As discussed, the protagonist often has a want, need, or goal. We can see this The Spark but not in Running Man, and it contributes to how the protagonists were represented. Metti and Piper express wants and needs which drive them to actively move the story along. Vinny doesn’t worry about the spark until Metti points out others’ wants and needs, at which point his guilty conscience pushes him to help out. He’s not the most active of the three, but he shows some signs of a moral code or empathy that can drive him to act.
The Werewolf, as mentioned earlier, really has no goals and we ultimately know little about him. Despite his cheery demeanor there appears to be nothing below the surface, good or bad. The Ghost appears to be motivated in some ways, based on their distrust of guards and questioning of the spark. We don’t learn about their exact motivations, but they are implied by how they push along the story.
Building the protagonist
Even when we don’t know a character’s exact motivations, we can see them when the character actively participates. Why does Metti care about the other citizens? Why does the Ghost question the spark? We don’t know, but their actions show that they must have reasons. This makes them somewhat compelling and opens up the door for further character development and exploration. If you’re like me and didn’t put too much thought into the character, it’s still possible to build them up based on how and why they move the plot.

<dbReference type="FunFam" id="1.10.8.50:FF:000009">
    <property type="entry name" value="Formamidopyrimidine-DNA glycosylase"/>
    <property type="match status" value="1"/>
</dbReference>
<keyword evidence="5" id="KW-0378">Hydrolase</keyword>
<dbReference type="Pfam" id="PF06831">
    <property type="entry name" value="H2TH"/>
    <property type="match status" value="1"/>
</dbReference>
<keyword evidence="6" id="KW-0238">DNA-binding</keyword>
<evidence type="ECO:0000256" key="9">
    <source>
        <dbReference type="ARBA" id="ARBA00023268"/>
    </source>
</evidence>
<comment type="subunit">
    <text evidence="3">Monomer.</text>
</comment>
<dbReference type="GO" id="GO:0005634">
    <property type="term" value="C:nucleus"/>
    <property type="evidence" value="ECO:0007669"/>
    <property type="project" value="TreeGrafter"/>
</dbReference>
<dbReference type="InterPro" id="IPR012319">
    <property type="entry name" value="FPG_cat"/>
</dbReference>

And perhaps you can even develop a passive character into an active one. I’m still planning next year’s comic – maybe I will find a way to return to the Werewolf and force him into an active role. Maybe his passiveness, always listening to the Ghost, is his flaw that he must overcome. Maybe he must discover his own goals and motivations and find out who he is.
Perhaps this is the final lesson on protagonists for now: you don’t have to write your protagonist perfectly from the start. As you tell stories, you will find out what works and what doesn’t. You may even be able to turn writing flaws into story strengths! And if not, you can apply what you’ve learned to the next story. You just have to resolve to learn more and keep making stories.
Tags: Resources, Running Man, The Spark
Categorised in: Resources